Be very wary of well-meant but --- there's no other way to say it -- erroneous advice you may get in response to your question.
It would be good if you'd mention the model alternators you will be fitting, and whether they are internally or externally regulated.
You also didn't mention what type of batteries you have in the house bank: are they flooded, AGM
, gelled, or other?
However, even without those details it can be said that:
1. there's absolutely no way of furnishing your 880A house battery bank "too much charging current", unless in the unlikely event that the alternator's regulators allow the voltage
to exceed proper levels for the state-of-charge of the batteries. The batteries, given proper voltage control, will accept the charging current
they're going to accept, irrespective of the size of the charging source. Period. Even if you had 1,000 amp alternators they'd accept the same current
, provided that the charging voltage
were correct. And, that's the job of the regulators, internal or external.
2. You could wire both alternators directly to the house batteries, with appropriate size cable and with an ANL or MRBF fuse located near the batteries. This would work OK...not optimum, but OK.
3. The only concern might be about getting the most out of the alternators when in the acceptance charging stage. Since almost all regulators determine battery charging stage by the voltage of the batteries under charge, and since it is highly probable that one alternator would be putting out slightly higher voltage than the other, one regulator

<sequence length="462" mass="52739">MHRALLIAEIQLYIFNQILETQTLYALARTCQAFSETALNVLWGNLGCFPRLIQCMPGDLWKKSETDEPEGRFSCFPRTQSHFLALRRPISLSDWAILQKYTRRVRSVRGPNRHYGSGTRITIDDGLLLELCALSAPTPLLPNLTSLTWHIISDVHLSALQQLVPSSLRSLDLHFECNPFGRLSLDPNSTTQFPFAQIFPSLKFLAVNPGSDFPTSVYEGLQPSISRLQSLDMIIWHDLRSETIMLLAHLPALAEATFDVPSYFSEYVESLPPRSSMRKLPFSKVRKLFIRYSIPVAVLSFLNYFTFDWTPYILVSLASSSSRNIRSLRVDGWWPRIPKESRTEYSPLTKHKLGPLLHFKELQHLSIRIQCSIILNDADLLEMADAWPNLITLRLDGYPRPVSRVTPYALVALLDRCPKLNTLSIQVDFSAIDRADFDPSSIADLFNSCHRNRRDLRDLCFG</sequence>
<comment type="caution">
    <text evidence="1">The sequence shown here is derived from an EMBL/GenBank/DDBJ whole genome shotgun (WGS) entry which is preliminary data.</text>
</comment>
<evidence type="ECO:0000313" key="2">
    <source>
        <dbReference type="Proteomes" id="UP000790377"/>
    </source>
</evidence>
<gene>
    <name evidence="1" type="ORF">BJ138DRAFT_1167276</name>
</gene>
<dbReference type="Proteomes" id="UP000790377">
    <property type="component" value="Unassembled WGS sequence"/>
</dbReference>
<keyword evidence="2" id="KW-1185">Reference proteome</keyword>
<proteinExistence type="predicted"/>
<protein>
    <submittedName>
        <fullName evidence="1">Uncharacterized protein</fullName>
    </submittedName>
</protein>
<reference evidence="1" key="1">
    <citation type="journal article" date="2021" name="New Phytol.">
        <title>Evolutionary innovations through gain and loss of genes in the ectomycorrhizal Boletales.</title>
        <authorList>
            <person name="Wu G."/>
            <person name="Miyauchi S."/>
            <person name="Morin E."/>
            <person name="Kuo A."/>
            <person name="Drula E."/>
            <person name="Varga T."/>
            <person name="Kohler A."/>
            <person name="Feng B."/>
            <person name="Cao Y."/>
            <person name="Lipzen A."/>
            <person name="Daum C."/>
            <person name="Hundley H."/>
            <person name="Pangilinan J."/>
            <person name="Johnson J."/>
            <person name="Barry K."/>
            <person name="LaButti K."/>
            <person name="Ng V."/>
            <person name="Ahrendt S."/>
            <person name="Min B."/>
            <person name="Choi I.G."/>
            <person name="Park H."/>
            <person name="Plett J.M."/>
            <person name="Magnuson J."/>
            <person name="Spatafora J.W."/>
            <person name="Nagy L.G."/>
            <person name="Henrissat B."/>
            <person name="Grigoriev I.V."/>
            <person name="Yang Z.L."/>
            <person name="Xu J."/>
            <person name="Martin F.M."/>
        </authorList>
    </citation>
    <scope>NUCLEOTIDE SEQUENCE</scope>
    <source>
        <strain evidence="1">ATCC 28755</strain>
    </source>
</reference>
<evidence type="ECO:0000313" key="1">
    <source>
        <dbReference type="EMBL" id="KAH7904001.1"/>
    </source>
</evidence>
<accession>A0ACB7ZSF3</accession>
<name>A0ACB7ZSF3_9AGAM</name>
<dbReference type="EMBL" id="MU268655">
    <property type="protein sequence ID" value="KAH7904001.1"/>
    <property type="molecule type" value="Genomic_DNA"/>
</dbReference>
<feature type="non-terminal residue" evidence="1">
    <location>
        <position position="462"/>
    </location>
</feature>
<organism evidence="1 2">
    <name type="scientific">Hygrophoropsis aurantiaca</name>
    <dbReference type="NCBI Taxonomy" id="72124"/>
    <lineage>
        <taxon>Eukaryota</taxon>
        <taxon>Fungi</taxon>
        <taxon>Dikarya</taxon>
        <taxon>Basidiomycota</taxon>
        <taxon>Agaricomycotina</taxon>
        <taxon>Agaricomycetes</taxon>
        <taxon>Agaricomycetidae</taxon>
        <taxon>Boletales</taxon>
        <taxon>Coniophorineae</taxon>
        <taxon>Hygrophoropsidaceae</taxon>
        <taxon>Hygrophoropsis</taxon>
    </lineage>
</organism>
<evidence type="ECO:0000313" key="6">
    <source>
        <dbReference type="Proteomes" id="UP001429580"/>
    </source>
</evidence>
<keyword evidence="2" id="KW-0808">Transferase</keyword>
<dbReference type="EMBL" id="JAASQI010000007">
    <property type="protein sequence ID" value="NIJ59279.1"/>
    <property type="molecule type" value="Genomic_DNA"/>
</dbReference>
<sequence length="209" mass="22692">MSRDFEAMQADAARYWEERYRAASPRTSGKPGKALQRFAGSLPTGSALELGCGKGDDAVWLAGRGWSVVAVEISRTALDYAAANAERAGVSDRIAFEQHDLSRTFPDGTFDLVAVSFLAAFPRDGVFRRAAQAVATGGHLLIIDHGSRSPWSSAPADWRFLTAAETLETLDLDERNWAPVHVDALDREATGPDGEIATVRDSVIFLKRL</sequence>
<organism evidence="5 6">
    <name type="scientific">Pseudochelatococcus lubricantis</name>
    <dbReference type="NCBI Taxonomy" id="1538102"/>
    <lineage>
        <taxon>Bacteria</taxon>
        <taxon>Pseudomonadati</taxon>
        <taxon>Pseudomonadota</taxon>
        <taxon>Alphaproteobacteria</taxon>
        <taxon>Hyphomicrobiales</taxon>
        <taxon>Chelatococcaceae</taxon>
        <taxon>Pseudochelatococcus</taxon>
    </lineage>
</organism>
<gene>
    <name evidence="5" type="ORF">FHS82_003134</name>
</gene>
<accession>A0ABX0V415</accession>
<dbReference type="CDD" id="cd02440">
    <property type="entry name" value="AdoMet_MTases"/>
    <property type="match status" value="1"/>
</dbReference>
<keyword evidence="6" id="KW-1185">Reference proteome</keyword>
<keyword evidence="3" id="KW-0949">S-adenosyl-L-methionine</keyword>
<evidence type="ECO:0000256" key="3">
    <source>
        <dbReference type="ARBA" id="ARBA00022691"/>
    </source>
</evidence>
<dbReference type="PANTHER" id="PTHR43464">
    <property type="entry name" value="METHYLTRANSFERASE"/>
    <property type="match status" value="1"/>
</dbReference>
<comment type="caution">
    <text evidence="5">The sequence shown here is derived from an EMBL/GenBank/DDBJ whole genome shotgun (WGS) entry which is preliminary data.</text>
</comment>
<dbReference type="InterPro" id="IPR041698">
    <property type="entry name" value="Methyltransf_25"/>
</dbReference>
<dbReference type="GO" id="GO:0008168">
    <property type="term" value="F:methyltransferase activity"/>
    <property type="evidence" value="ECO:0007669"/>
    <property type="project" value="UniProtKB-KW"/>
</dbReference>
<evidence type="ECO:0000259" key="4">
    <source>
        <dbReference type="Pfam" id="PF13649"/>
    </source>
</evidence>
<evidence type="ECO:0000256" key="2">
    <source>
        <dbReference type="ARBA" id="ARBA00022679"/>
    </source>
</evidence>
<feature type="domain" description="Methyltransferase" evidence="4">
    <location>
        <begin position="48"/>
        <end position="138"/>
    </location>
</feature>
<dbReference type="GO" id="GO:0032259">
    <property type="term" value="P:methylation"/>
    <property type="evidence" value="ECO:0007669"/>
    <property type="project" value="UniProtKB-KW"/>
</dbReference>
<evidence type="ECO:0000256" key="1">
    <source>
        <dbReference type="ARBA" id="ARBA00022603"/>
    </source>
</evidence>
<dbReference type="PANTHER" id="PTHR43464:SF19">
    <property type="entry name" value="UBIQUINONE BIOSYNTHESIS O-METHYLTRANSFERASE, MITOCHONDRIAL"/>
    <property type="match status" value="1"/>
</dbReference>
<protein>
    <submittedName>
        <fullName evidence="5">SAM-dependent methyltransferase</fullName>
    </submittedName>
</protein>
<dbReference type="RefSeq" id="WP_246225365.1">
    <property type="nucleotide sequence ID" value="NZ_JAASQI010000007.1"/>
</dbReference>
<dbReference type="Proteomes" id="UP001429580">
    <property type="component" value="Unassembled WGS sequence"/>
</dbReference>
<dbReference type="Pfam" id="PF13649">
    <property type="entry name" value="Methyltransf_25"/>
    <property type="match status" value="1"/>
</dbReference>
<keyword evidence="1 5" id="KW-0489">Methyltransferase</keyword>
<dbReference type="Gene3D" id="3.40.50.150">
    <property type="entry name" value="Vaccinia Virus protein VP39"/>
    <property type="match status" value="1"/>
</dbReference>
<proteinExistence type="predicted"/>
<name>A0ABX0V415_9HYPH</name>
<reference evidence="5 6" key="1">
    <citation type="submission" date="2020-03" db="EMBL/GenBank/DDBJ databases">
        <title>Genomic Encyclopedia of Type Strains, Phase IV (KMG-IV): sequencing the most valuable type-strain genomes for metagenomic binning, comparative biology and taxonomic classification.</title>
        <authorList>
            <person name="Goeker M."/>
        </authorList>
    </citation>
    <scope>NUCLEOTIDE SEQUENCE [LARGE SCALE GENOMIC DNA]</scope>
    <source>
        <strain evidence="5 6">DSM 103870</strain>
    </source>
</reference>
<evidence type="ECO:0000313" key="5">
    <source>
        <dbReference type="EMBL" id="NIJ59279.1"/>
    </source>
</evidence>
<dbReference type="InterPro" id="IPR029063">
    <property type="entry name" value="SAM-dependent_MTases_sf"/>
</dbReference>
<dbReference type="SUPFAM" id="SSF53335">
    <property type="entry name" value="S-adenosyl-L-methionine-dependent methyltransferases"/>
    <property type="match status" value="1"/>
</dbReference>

would sense a higher voltage and be "tricked" into reducing its output. This is true of ANY charging source....solar, battery charger, alternator, wind generator
, etc. HOWEVER, by this time the battery's acceptance would likely have fallen sufficiently for either one of the alternators to provide as much current as they will accept. So, it really doesn't matter.
The above is true if you have flooded batteries
If you have gels or AGMs, their charging acceptance is much higher, and you'd want to try to get your alternators to be optimized for long-term output at high amperage levels.
Blue Sea Systems makes a charge controller called a "Centerfielder" which is specifically intended to make two alternators play nice with each other when charging a single
battery bank. This is a particularly good solution where AGMs or gels are used, but it's also good to have alternator temperature sensing set up -- or an alternate means to reduce the current output -- to be sure the batteries don't manage to overtax the alternators and burn them up.
4. As for automatic switching so the start batteries can be kept topped off, there are several ways to do it. The most elegant is to use a little voltage-follower device which senses a charge on the house batteries and bleeds off enough charging current to keep the start battery topped off. These products, e.g., the Xantrex EchoCharge or the Balmar
DuoCharge, are pretty simple to install. You'd need two of them if you have two starting batteries.
There are many threads on battery switch setup, charging, combining, etc. on this and other Forums